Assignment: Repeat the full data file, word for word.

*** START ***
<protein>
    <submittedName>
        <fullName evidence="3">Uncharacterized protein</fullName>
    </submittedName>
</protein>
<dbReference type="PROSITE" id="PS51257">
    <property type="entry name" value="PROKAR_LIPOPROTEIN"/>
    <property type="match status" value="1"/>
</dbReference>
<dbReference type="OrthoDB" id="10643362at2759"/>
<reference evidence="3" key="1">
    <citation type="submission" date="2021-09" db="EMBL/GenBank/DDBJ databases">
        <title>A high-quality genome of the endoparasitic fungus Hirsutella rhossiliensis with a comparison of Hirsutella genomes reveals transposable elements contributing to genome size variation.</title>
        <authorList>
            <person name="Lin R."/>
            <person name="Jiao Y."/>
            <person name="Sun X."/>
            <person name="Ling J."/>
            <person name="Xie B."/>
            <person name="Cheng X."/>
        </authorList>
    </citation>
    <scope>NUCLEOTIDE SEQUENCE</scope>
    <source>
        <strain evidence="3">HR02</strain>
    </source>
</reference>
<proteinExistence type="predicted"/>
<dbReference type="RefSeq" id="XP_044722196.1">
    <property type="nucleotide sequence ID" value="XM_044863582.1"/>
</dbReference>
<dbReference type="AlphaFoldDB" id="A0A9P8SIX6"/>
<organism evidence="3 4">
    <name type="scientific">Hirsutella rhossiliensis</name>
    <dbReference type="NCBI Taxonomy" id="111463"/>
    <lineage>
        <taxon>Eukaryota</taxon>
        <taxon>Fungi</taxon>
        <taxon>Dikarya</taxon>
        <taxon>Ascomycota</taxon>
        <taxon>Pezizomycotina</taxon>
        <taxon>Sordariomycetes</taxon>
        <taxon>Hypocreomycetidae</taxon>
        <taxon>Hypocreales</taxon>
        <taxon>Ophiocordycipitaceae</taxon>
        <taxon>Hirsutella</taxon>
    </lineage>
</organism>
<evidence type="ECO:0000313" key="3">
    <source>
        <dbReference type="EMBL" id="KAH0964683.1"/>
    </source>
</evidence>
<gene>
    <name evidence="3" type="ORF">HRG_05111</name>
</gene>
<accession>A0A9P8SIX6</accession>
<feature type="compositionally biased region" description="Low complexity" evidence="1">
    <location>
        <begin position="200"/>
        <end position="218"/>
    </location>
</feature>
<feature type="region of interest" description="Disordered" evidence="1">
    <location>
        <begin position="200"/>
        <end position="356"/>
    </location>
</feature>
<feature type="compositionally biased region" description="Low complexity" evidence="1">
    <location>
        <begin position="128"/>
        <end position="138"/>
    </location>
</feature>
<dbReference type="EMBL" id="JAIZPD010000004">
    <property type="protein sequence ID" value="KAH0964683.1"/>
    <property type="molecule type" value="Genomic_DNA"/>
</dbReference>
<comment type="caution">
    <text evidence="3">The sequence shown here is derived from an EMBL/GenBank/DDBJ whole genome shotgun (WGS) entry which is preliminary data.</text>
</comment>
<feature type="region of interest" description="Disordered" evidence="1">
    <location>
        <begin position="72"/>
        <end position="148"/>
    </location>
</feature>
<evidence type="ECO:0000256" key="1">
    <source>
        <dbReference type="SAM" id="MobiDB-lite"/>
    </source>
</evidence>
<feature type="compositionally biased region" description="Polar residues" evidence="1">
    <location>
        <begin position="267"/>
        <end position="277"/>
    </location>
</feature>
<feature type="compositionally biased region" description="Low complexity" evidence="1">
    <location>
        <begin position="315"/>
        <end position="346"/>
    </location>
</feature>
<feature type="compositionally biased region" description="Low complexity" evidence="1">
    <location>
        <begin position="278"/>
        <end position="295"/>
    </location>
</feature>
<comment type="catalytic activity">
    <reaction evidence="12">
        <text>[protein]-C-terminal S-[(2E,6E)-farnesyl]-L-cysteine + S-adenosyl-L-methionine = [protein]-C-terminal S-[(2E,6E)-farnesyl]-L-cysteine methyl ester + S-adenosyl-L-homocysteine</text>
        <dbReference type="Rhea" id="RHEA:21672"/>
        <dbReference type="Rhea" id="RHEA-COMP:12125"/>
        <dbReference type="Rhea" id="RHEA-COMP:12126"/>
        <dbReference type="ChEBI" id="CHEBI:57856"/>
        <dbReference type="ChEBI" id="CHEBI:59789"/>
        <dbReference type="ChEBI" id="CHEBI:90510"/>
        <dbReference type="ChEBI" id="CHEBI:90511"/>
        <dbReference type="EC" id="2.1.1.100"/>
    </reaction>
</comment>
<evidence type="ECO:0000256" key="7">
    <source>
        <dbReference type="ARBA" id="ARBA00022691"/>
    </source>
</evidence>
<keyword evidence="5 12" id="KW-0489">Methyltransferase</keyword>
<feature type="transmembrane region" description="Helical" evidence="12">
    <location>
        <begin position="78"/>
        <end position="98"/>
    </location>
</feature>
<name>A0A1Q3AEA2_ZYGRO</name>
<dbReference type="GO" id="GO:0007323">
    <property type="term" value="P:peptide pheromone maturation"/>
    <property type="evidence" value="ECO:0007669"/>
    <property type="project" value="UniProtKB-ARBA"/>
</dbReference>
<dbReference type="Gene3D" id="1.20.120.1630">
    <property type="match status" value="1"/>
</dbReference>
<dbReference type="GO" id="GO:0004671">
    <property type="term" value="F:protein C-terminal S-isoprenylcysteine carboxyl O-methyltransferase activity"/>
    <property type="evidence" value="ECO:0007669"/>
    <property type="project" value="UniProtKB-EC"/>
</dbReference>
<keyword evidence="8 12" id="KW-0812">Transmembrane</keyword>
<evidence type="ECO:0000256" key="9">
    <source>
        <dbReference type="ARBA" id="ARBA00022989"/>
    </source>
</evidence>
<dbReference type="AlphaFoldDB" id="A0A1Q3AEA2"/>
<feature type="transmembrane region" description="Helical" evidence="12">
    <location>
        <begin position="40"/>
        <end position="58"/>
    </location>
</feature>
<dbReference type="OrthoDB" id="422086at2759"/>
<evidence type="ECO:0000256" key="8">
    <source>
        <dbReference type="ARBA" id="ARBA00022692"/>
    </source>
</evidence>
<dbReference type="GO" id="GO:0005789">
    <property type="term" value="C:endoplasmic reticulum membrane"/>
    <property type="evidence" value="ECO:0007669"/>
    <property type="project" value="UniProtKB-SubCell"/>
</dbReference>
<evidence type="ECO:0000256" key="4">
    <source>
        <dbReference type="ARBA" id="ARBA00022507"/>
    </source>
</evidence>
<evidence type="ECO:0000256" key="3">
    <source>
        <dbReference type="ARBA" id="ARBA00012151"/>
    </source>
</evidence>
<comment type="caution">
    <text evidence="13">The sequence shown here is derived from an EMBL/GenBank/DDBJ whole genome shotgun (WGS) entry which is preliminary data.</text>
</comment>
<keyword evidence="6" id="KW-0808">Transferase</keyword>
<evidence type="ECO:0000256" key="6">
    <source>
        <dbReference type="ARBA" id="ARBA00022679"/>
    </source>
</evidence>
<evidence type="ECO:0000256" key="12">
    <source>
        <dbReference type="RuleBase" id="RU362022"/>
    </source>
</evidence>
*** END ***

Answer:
<protein>
    <submittedName>
        <fullName evidence="3">Uncharacterized protein</fullName>
    </submittedName>
</protein>
<dbReference type="PROSITE" id="PS51257">
    <property type="entry name" value="PROKAR_LIPOPROTEIN"/>
    <property type="match status" value="1"/>
</dbReference>
<dbReference type="OrthoDB" id="10643362at2759"/>
<reference evidence="3" key="1">
    <citation type="submission" date="2021-09" db="EMBL/GenBank/DDBJ databases">
        <title>A high-quality genome of the endoparasitic fungus Hirsutella rhossiliensis with a comparison of Hirsutella genomes reveals transposable elements contributing to genome size variation.</title>
        <authorList>
            <person name="Lin R."/>
            <person name="Jiao Y."/>
            <person name="Sun X."/>
            <person name="Ling J."/>
            <person name="Xie B."/>
            <person name="Cheng X."/>
        </authorList>
    </citation>
    <scope>NUCLEOTIDE SEQUENCE</scope>
    <source>
        <strain evidence="3">HR02</strain>
    </source>
</reference>
<proteinExistence type="predicted"/>
<dbReference type="RefSeq" id="XP_044722196.1">
    <property type="nucleotide sequence ID" value="XM_044863582.1"/>
</dbReference>
<dbReference type="AlphaFoldDB" id="A0A9P8SIX6"/>
<organism evidence="3 4">
    <name type="scientific">Hirsutella rhossiliensis</name>
    <dbReference type="NCBI Taxonomy" id="111463"/>
    <lineage>
        <taxon>Eukaryota</taxon>
        <taxon>Fungi</taxon>
        <taxon>Dikarya</taxon>
        <taxon>Ascomycota</taxon>
        <taxon>Pezizomycotina</taxon>
        <taxon>Sordariomycetes</taxon>
        <taxon>Hypocreomycetidae</taxon>
        <taxon>Hypocreales</taxon>
        <taxon>Ophiocordycipitaceae</taxon>
        <taxon>Hirsutella</taxon>
    </lineage>
</organism>
<evidence type="ECO:0000313" key="3">
    <source>
        <dbReference type="EMBL" id="KAH0964683.1"/>
    </source>
</evidence>
<gene>
    <name evidence="3" type="ORF">HRG_05111</name>
</gene>
<accession>A0A9P8SIX6</accession>
<feature type="compositionally biased region" description="Low complexity" evidence="1">
    <location>
        <begin position="200"/>
        <end position="218"/>
    </location>
</feature>
<feature type="region of interest" description="Disordered" evidence="1">
    <location>
        <begin position="200"/>
        <end position="356"/>
    </location>
</feature>
<feature type="compositionally biased region" description="Low complexity" evidence="1">
    <location>
        <begin position="128"/>
        <end position="138"/>
    </location>
</feature>
<dbReference type="EMBL" id="JAIZPD010000004">
    <property type="protein sequence ID" value="KAH0964683.1"/>
    <property type="molecule type" value="Genomic_DNA"/>
</dbReference>
<comment type="caution">
    <text evidence="3">The sequence shown here is derived from an EMBL/GenBank/DDBJ whole genome shotgun (WGS) entry which is preliminary data.</text>
</comment>
<feature type="region of interest" description="Disordered" evidence="1">
    <location>
        <begin position="72"/>
        <end position="148"/>
    </location>
</feature>
<evidence type="ECO:0000256" key="1">
    <source>
        <dbReference type="SAM" id="MobiDB-lite"/>
    </source>
</evidence>
<feature type="compositionally biased region" description="Polar residues" evidence="1">
    <location>
        <begin position="267"/>
        <end position="277"/>
    </location>
</feature>
<feature type="compositionally biased region" description="Low complexity" evidence="1">
    <location>
        <begin position="315"/>
        <end position="346"/>
    </location>
</feature>
<feature type="compositionally biased region" description="Low complexity" evidence="1">
    <location>
        <begin position="278"/>
        <end position="295"/>
    </location>
</feature>
<comment type="catalytic activity">
    <reaction evidence="12">
        <text>[protein]-C-terminal S-[(2E,6E)-farnesyl]-L-cysteine + S-adenosyl-L-methionine = [protein]-C-terminal S-[(2E,6E)-farnesyl]-L-cysteine methyl ester + S-adenosyl-L-homocysteine</text>
        <dbReference type="Rhea" id="RHEA:21672"/>
        <dbReference type="Rhea" id="RHEA-COMP:12125"/>
        <dbReference type="Rhea" id="RHEA-COMP:12126"/>
        <dbReference type="ChEBI" id="CHEBI:57856"/>
        <dbReference type="ChEBI" id="CHEBI:59789"/>
        <dbReference type="ChEBI" id="CHEBI:90510"/>
        <dbReference type="ChEBI" id="CHEBI:90511"/>
        <dbReference type="EC" id="2.1.1.100"/>
    </reaction>
</comment>
<evidence type="ECO:0000256" key="7">
    <source>
        <dbReference type="ARBA" id="ARBA00022691"/>
    </source>
</evidence>
<keyword evidence="5 12" id="KW-0489">Methyltransferase</keyword>
<feature type="transmembrane region" description="Helical" evidence="12">
    <location>
        <begin position="78"/>
        <end position="98"/>
    </location>
</feature>
<name>A0A1Q3AEA2_ZYGRO</name>
<dbReference type="GO" id="GO:0007323">
    <property type="term" value="P:peptide pheromone maturation"/>
    <property type="evidence" value="ECO:0007669"/>
    <property type="project" value="UniProtKB-ARBA"/>
</dbReference>
<dbReference type="Gene3D" id="1.20.120.1630">
    <property type="match status" value="1"/>
</dbReference>
<dbReference type="GO" id="GO:0004671">
    <property type="term" value="F:protein C-terminal S-isoprenylcysteine carboxyl O-methyltransferase activity"/>
    <property type="evidence" value="ECO:0007669"/>
    <property type="project" value="UniProtKB-EC"/>
</dbReference>
<keyword evidence="8 12" id="KW-0812">Transmembrane</keyword>
<evidence type="ECO:0000256" key="9">
    <source>
        <dbReference type="ARBA" id="ARBA00022989"/>
    </source>
</evidence>
<dbReference type="AlphaFoldDB" id="A0A1Q3AEA2"/>
<feature type="transmembrane region" description="Helical" evidence="12">
    <location>
        <begin position="40"/>
        <end position="58"/>
    </location>
</feature>
<dbReference type="OrthoDB" id="422086at2759"/>
<evidence type="ECO:0000256" key="8">
    <source>
        <dbReference type="ARBA" id="ARBA00022692"/>
    </source>
</evidence>
<dbReference type="GO" id="GO:0005789">
    <property type="term" value="C:endoplasmic reticulum membrane"/>
    <property type="evidence" value="ECO:0007669"/>
    <property type="project" value="UniProtKB-SubCell"/>
</dbReference>
<evidence type="ECO:0000256" key="4">
    <source>
        <dbReference type="ARBA" id="ARBA00022507"/>
    </source>
</evidence>
<evidence type="ECO:0000256" key="3">
    <source>
        <dbReference type="ARBA" id="ARBA00012151"/>
    </source>
</evidence>
<comment type="caution">
    <text evidence="13">The sequence shown here is derived from an EMBL/GenBank/DDBJ whole genome shotgun (WGS) entry which is preliminary data.</text>
</comment>
<keyword evidence="6" id="KW-0808">Transferase</keyword>
<evidence type="ECO:0000256" key="6">
    <source>
        <dbReference type="ARBA" id="ARBA00022679"/>
    </source>
</evidence>
<evidence type="ECO:0000256" key="12">
    <source>
        <dbReference type="RuleBase" id="RU362022"/>
    </source>
</evidence>